A Global Pandemic, Delayed Surgery, and You

By Mario Leyba, MD, and Brand Newland, PharmD

Thousands of surgeries have been postponed since the beginning of the Covid-19 pandemic. As compared to 2019, knee replacements are down 68%, hip replacements are down 52% and cancer surgeries are down 18%. As a patient forced to change plans, you are not alone.

This can be frustrating and adds to the anxiety of these uncertain times. However, healthcare providers have already begun re-scheduling “elective” surgical procedures in some areas. Now is the time to begin preparing for a successful (albeit re-scheduled) surgery and recovery.

Here’s what you should know:

  1. An Ounce of Prevention is Worth a Pound of Cure

Going into surgery as healthy as possible is among the most important things you can do to prepare for successful recovery and getting back to life.

A few extra weeks could be just the time you need to get yourself in the best place possible for surgery. And doing so may just not only improve your experience but also help your case to be prioritized when surgeries begin again. After all, healthcare providers will be looking to schedule procedures that are either (#1) most urgent or (#2) least likely to require hospital resources that might take resources away from pandemic efforts.

If you are prepared for surgery, you are less likely to experience complications and lengthy hospitals stays and, thus, you fit squarely in category #2.

Some suggestions:

  • Optimize nutrition

Protein, plant-based foods and fiber prepare your body for healing and a faster return to normal life after surgery.

  • Exercise

Improving your muscle strength and cardiovascular fitness provides a great baseline for the post-surgery recovery by improving blood flow to speed healing. There are many resources available online for selecting the right exercise for you. For example, the Arthritis Foundation provides one geared toward pre-surgery preparation.

  • Stop smoking

We know you’ve heard it before but there might not be a more important time to quit smoking than in the time leading up to surgery. Even just a few weeks tobacco-free before surgery shortens recovery, improves healing and reduces risks. Optimally, you go into surgery tobacco-free for at least 1 month and stay tobacco-free for at least 1 month after surgery. If you do this…keep going! There are many resources to quit smoking. Here is one great resource from Mayo Clinic.

The American College of Surgeons provides additional useful information about surgery preparation through its “Strong for Surgery” program.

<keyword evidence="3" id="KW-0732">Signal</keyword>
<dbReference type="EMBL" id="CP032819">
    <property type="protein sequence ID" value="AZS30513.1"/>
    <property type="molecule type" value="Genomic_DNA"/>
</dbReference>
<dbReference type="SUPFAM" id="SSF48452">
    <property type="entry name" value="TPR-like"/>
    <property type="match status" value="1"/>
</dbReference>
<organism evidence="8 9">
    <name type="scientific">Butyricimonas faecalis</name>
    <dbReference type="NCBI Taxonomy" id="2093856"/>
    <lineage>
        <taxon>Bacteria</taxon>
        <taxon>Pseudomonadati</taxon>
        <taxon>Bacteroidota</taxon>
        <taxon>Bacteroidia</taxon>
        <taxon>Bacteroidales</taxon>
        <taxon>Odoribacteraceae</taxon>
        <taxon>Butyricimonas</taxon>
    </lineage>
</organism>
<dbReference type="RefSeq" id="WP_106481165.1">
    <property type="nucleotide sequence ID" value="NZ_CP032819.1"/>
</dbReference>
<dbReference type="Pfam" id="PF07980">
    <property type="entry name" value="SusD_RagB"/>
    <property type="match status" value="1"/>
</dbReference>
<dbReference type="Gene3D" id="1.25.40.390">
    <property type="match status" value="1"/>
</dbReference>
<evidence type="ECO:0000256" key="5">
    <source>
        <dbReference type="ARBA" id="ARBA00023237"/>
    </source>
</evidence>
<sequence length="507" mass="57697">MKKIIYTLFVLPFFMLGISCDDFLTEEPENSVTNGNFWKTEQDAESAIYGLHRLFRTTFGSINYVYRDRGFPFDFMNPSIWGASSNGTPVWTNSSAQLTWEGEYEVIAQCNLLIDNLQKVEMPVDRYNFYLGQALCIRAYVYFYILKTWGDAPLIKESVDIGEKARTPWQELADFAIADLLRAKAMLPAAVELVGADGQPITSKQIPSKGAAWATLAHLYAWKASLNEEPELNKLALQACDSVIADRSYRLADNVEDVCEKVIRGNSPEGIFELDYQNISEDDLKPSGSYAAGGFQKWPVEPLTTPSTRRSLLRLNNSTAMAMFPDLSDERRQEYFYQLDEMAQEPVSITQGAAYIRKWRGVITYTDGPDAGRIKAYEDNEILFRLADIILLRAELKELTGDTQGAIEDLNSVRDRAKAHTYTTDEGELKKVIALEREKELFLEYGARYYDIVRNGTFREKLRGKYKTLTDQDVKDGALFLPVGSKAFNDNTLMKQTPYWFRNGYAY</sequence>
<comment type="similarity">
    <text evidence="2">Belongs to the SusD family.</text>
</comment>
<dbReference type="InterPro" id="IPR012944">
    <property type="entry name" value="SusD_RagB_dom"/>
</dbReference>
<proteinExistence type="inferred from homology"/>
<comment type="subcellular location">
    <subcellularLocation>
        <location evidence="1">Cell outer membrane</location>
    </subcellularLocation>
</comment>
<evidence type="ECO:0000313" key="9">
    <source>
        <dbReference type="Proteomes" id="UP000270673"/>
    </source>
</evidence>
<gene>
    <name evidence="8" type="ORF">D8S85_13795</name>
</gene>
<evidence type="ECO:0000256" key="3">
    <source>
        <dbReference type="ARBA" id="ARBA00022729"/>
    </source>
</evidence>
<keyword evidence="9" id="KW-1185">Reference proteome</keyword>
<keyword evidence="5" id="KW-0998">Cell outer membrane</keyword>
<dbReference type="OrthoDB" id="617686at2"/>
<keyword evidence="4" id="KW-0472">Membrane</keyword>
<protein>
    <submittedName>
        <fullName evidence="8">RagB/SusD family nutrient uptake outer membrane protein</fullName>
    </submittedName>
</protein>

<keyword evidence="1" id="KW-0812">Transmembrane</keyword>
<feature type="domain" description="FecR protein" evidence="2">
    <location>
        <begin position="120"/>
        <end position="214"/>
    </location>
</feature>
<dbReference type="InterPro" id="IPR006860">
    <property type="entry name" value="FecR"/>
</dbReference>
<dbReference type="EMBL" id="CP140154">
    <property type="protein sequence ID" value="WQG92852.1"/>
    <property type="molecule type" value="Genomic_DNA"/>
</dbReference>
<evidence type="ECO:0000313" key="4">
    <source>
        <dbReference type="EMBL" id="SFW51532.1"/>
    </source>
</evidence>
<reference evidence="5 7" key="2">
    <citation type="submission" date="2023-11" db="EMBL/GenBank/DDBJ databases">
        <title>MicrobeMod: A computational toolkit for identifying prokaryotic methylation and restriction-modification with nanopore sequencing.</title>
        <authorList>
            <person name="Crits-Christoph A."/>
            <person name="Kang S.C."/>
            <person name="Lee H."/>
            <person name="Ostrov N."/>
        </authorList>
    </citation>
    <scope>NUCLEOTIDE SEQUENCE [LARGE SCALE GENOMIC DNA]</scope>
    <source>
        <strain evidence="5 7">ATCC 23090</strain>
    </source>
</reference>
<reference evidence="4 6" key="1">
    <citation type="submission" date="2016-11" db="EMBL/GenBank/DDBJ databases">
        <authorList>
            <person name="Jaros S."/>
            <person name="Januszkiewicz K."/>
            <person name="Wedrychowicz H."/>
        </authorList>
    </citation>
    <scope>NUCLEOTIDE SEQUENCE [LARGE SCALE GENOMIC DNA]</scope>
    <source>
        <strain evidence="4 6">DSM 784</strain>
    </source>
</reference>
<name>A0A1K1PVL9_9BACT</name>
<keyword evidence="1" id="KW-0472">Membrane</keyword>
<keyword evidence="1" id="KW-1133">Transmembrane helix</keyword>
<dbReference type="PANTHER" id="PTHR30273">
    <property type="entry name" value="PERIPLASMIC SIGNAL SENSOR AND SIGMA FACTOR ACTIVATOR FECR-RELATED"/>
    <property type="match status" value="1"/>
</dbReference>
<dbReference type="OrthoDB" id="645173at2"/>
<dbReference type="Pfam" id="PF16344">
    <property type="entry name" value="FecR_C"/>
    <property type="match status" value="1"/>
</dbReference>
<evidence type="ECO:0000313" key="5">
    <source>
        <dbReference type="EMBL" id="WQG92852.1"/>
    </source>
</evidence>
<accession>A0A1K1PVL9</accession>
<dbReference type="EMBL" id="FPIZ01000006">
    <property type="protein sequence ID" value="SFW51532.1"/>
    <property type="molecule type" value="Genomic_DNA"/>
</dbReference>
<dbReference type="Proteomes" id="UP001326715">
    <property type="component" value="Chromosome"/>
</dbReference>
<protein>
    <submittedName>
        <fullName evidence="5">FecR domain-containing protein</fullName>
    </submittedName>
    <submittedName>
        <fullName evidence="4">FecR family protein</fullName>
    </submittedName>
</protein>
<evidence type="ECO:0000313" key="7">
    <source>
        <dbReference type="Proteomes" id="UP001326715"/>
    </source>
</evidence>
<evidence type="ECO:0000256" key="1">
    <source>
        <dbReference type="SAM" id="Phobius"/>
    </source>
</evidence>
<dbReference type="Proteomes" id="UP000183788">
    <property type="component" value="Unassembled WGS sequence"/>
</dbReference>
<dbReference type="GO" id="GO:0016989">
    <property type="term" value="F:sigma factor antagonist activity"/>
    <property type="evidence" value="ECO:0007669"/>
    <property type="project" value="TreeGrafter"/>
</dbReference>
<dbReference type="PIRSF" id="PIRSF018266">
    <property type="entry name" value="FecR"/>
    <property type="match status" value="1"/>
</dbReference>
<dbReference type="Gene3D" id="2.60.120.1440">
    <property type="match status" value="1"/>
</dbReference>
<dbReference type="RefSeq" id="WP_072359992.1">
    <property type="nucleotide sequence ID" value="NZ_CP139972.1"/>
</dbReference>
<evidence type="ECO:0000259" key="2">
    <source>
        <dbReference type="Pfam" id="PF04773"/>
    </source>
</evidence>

1. Listen to Your Body and Communicate

If the symptoms that led to your need for surgery (e.g., pain) worsen or new symptoms appear, contact your surgeon’s office. The doctor may want to speak with you more about these changes, possibly with the help of telehealth technology. And it’s possible the changes mean your surgery is becoming more urgent.

  1. Use Non-Prescription Pain Medications Confidently

Leading up to surgery, many patients experience pain requiring treatment with non-prescription, over-the-counter pain medications. These medications (e.g., acetaminophen, ibuprofen, naproxen, and others) can be highly effective for pain, both before and after surgery.

It is important for patients to understand the differences between the medications so you can get the most benefit from their use and so you can feel confident you aren’t causing more harm than good. Here’s a summary:

Medication Name Acetaminophen
Brand Name Tylenol
Dose per Pill 325mg
Dose/Frequency 1-2 pills every 4-6 hours
Daily Limit Do not take more than 12 pills in 24 hours
Concern when over limit Liver

Non-Steroidal Anti-Inflammatory Drugs (NSAIDs)

Medication Name Ibuprofen
Brand Name Motrin
Dose per Pill 200mg
Dose/Frequency 1-2 pills every 4-6 hours
Daily Limit Do not take more than 6 pills in 24 hours or for more than 1 week straight
Concern when over limit Stomach, Heart, Kidneys

 

Medication Name Naproxen
Brand Name Aleve
Dose per Pill 220mg
Dose/Frequency 1 pill every 8-12 hours
Daily Limit Do not take more than 2 pills in 24 hours
Concern when over limit Stomach, Heart, Kidneys

One final note:  acetaminophen and an NSAID (ibuprofen or naproxen) can be used at the same time for additive pain relief. In fact, this combination can be so effective it may be the exact regimen your physician will recommend after surgery to reduce your need for other pain medications, such as opioids.

  1. Ask Your Doctor about Enhanced Recovery Protocols

Surgery guided by Enhanced Recovery has been shown to reduce time in the hospital by 30%, complications by 50% and overall recovery time by weeks. This 21st Century surgery remains difficult to find on your own, however. Ask about it. Then ask again. You may even want to use this list of questions as a guide for your conversation.

The benefits are meaningful to getting back to work and life—not to mention avoiding opioid painkillers—in normal times.

During a pandemic, the benefit of minimizing exposure to healthcare settings couldn’t be more important. Less time in the hospital, emergency room and clinic means fewer chances to be exposed to Covid-19 positive patients.

  1. Covid-19 Testing

Most hospitals have a plan for resuming elective surgeries and many involve Covid-19 testing. Ask your provider what the hospital or surgery center requires. Most of the time, this can be scheduled for you. Most importantly, if you develop any Covid-19 symptoms, seek medical attention immediately and inform your surgeon. Stay safe, stay healthy, and stay informed!

 

One day, hopefully in the not-too-distant future, we will find our way to the other side of the pandemic. Surgery and the rest of life will return to “normal.” Until then, you can control what you can control—your preparation for surgery and the questions you ask. Don’t miss the opportunity to do so.

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